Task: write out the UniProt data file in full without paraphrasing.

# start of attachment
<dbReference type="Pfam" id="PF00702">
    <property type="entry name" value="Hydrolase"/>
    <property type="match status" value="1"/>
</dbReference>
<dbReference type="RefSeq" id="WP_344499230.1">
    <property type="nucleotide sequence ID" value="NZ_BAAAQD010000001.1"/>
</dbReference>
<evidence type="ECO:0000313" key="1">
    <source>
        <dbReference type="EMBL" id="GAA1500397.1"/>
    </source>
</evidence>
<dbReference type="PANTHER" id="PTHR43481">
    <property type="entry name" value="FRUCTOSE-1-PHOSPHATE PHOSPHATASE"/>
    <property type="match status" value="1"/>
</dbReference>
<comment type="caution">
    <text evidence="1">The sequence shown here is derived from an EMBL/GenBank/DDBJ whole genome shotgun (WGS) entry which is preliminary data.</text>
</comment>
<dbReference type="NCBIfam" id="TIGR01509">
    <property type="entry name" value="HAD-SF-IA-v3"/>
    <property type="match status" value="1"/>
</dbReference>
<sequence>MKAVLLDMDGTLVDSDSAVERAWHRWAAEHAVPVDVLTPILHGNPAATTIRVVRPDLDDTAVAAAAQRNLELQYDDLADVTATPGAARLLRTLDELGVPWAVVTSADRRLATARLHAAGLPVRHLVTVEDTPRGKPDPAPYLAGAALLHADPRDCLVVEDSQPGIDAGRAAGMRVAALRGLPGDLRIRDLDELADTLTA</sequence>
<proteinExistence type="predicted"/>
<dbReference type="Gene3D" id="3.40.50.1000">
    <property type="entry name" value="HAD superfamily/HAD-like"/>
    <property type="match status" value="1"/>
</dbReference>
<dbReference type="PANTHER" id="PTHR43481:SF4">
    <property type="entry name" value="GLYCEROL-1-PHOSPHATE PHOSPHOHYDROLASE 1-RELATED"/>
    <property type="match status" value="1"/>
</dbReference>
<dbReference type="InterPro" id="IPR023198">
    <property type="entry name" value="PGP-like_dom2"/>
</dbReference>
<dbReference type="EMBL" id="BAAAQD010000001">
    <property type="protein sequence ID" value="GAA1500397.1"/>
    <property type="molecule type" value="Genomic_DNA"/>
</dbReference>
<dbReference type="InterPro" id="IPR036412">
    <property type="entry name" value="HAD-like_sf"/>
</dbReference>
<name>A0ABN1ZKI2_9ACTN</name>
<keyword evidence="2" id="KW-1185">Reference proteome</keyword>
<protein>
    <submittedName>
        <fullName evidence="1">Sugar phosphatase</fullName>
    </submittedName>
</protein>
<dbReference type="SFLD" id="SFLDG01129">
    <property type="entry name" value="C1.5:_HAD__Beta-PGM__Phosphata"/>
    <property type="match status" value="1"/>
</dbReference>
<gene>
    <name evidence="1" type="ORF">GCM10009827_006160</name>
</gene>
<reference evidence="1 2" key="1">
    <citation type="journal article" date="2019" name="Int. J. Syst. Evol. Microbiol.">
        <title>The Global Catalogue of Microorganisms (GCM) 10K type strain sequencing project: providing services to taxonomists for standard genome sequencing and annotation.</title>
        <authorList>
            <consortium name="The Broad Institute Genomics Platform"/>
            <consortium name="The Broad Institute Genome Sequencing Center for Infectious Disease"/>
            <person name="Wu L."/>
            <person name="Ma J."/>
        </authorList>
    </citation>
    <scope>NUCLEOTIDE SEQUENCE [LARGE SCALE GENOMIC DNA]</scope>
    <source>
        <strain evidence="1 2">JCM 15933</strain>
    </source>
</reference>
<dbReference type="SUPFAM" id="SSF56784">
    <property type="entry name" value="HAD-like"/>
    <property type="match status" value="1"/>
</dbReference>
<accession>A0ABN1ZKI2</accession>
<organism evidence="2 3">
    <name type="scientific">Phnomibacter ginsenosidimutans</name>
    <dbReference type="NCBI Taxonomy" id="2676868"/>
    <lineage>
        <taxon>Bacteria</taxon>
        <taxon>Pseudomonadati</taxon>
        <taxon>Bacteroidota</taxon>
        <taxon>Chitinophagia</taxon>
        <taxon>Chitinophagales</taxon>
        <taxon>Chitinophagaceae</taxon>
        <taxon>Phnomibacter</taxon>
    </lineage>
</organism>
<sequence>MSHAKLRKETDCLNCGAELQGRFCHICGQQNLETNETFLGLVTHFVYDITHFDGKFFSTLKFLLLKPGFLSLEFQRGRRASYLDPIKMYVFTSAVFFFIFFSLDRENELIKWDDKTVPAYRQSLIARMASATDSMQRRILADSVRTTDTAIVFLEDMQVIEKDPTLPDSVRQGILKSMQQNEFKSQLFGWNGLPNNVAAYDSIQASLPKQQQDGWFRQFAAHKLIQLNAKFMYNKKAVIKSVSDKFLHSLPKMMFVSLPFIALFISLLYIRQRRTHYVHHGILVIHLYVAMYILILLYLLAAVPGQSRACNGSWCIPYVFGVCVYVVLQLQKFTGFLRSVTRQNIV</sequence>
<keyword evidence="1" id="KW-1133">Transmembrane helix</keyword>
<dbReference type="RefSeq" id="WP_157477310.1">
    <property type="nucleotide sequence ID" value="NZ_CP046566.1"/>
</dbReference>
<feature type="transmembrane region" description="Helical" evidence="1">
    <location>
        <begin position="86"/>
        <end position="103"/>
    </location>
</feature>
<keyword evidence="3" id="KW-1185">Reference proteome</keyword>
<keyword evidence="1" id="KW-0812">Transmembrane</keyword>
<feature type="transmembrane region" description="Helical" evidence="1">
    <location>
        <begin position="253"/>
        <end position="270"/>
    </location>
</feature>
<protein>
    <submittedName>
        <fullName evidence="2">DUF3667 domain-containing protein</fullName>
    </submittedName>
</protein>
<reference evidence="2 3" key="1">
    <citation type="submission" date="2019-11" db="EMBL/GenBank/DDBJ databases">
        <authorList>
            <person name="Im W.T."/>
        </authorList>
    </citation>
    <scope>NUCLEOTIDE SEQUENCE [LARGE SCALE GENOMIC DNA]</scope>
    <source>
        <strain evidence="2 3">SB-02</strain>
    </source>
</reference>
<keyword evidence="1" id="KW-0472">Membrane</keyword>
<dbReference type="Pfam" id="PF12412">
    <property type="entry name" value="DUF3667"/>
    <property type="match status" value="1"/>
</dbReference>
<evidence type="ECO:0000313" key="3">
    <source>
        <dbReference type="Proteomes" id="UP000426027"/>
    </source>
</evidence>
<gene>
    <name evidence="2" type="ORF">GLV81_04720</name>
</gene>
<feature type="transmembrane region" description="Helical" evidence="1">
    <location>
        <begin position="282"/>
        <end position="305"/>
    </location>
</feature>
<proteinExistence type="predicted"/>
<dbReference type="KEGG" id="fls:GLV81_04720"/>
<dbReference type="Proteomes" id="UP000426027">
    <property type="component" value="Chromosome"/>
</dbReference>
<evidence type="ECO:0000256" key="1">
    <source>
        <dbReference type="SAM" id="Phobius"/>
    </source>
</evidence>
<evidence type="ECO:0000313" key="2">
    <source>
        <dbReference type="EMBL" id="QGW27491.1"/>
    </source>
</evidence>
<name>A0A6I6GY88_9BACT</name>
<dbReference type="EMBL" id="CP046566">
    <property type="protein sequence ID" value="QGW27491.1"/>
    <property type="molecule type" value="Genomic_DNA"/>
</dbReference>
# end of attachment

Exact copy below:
<dbReference type="Pfam" id="PF00702">
    <property type="entry name" value="Hydrolase"/>
    <property type="match status" value="1"/>
</dbReference>
<dbReference type="RefSeq" id="WP_344499230.1">
    <property type="nucleotide sequence ID" value="NZ_BAAAQD010000001.1"/>
</dbReference>
<evidence type="ECO:0000313" key="1">
    <source>
        <dbReference type="EMBL" id="GAA1500397.1"/>
    </source>
</evidence>
<dbReference type="PANTHER" id="PTHR43481">
    <property type="entry name" value="FRUCTOSE-1-PHOSPHATE PHOSPHATASE"/>
    <property type="match status" value="1"/>
</dbReference>
<comment type="caution">
    <text evidence="1">The sequence shown here is derived from an EMBL/GenBank/DDBJ whole genome shotgun (WGS) entry which is preliminary data.</text>
</comment>
<dbReference type="NCBIfam" id="TIGR01509">
    <property type="entry name" value="HAD-SF-IA-v3"/>
    <property type="match status" value="1"/>
</dbReference>
<sequence>MKAVLLDMDGTLVDSDSAVERAWHRWAAEHAVPVDVLTPILHGNPAATTIRVVRPDLDDTAVAAAAQRNLELQYDDLADVTATPGAARLLRTLDELGVPWAVVTSADRRLATARLHAAGLPVRHLVTVEDTPRGKPDPAPYLAGAALLHADPRDCLVVEDSQPGIDAGRAAGMRVAALRGLPGDLRIRDLDELADTLTA</sequence>
<proteinExistence type="predicted"/>
<dbReference type="Gene3D" id="3.40.50.1000">
    <property type="entry name" value="HAD superfamily/HAD-like"/>
    <property type="match status" value="1"/>
</dbReference>
<dbReference type="PANTHER" id="PTHR43481:SF4">
    <property type="entry name" value="GLYCEROL-1-PHOSPHATE PHOSPHOHYDROLASE 1-RELATED"/>
    <property type="match status" value="1"/>
</dbReference>
<dbReference type="InterPro" id="IPR023198">
    <property type="entry name" value="PGP-like_dom2"/>
</dbReference>
<dbReference type="EMBL" id="BAAAQD010000001">
    <property type="protein sequence ID" value="GAA1500397.1"/>
    <property type="molecule type" value="Genomic_DNA"/>
</dbReference>
<dbReference type="InterPro" id="IPR036412">
    <property type="entry name" value="HAD-like_sf"/>
</dbReference>
<name>A0ABN1ZKI2_9ACTN</name>
<keyword evidence="2" id="KW-1185">Reference proteome</keyword>
<protein>
    <submittedName>
        <fullName evidence="1">Sugar phosphatase</fullName>
    </submittedName>
</protein>
<dbReference type="SFLD" id="SFLDG01129">
    <property type="entry name" value="C1.5:_HAD__Beta-PGM__Phosphata"/>
    <property type="match status" value="1"/>
</dbReference>
<gene>
    <name evidence="1" type="ORF">GCM10009827_006160</name>
</gene>
<reference evidence="1 2" key="1">
    <citation type="journal article" date="2019" name="Int. J. Syst. Evol. Microbiol.">
        <title>The Global Catalogue of Microorganisms (GCM) 10K type strain sequencing project: providing services to taxonomists for standard genome sequencing and annotation.</title>
        <authorList>
            <consortium name="The Broad Institute Genomics Platform"/>
            <consortium name="The Broad Institute Genome Sequencing Center for Infectious Disease"/>
            <person name="Wu L."/>
            <person name="Ma J."/>
        </authorList>
    </citation>
    <scope>NUCLEOTIDE SEQUENCE [LARGE SCALE GENOMIC DNA]</scope>
    <source>
        <strain evidence="1 2">JCM 15933</strain>
    </source>
</reference>
<dbReference type="SUPFAM" id="SSF56784">
    <property type="entry name" value="HAD-like"/>
    <property type="match status" value="1"/>
</dbReference>
<accession>A0ABN1ZKI2</accession>
<organism evidence="2 3">
    <name type="scientific">Phnomibacter ginsenosidimutans</name>
    <dbReference type="NCBI Taxonomy" id="2676868"/>
    <lineage>
        <taxon>Bacteria</taxon>
        <taxon>Pseudomonadati</taxon>
        <taxon>Bacteroidota</taxon>
        <taxon>Chitinophagia</taxon>
        <taxon>Chitinophagales</taxon>
        <taxon>Chitinophagaceae</taxon>
        <taxon>Phnomibacter</taxon>
    </lineage>
</organism>
<sequence>MSHAKLRKETDCLNCGAELQGRFCHICGQQNLETNETFLGLVTHFVYDITHFDGKFFSTLKFLLLKPGFLSLEFQRGRRASYLDPIKMYVFTSAVFFFIFFSLDRENELIKWDDKTVPAYRQSLIARMASATDSMQRRILADSVRTTDTAIVFLEDMQVIEKDPTLPDSVRQGILKSMQQNEFKSQLFGWNGLPNNVAAYDSIQASLPKQQQDGWFRQFAAHKLIQLNAKFMYNKKAVIKSVSDKFLHSLPKMMFVSLPFIALFISLLYIRQRRTHYVHHGILVIHLYVAMYILILLYLLAAVPGQSRACNGSWCIPYVFGVCVYVVLQLQKFTGFLRSVTRQNIV</sequence>
<keyword evidence="1" id="KW-1133">Transmembrane helix</keyword>
<dbReference type="RefSeq" id="WP_157477310.1">
    <property type="nucleotide sequence ID" value="NZ_CP046566.1"/>
</dbReference>
<feature type="transmembrane region" description="Helical" evidence="1">
    <location>
        <begin position="86"/>
        <end position="103"/>
    </location>
</feature>
<keyword evidence="3" id="KW-1185">Reference proteome</keyword>
<keyword evidence="1" id="KW-0812">Transmembrane</keyword>
<feature type="transmembrane region" description="Helical" evidence="1">
    <location>
        <begin position="253"/>
        <end position="270"/>
    </location>
</feature>
<protein>
    <submittedName>
        <fullName evidence="2">DUF3667 domain-containing protein</fullName>
    </submittedName>
</protein>
<reference evidence="2 3" key="1">
    <citation type="submission" date="2019-11" db="EMBL/GenBank/DDBJ databases">
        <authorList>
            <person name="Im W.T."/>
        </authorList>
    </citation>
    <scope>NUCLEOTIDE SEQUENCE [LARGE SCALE GENOMIC DNA]</scope>
    <source>
        <strain evidence="2 3">SB-02</strain>
    </source>
</reference>
<keyword evidence="1" id="KW-0472">Membrane</keyword>
<dbReference type="Pfam" id="PF12412">
    <property type="entry name" value="DUF3667"/>
    <property type="match status" value="1"/>
</dbReference>
<evidence type="ECO:0000313" key="3">
    <source>
        <dbReference type="Proteomes" id="UP000426027"/>
    </source>
</evidence>
<gene>
    <name evidence="2" type="ORF">GLV81_04720</name>
</gene>
<feature type="transmembrane region" description="Helical" evidence="1">
    <location>
        <begin position="282"/>
        <end position="305"/>
    </location>
</feature>
<proteinExistence type="predicted"/>
<dbReference type="KEGG" id="fls:GLV81_04720"/>
<dbReference type="Proteomes" id="UP000426027">
    <property type="component" value="Chromosome"/>
</dbReference>
<evidence type="ECO:0000256" key="1">
    <source>
        <dbReference type="SAM" id="Phobius"/>
    </source>
</evidence>
<evidence type="ECO:0000313" key="2">
    <source>
        <dbReference type="EMBL" id="QGW27491.1"/>
    </source>
</evidence>
<name>A0A6I6GY88_9BACT</name>
<dbReference type="EMBL" id="CP046566">
    <property type="protein sequence ID" value="QGW27491.1"/>
    <property type="molecule type" value="Genomic_DNA"/>
</dbReference>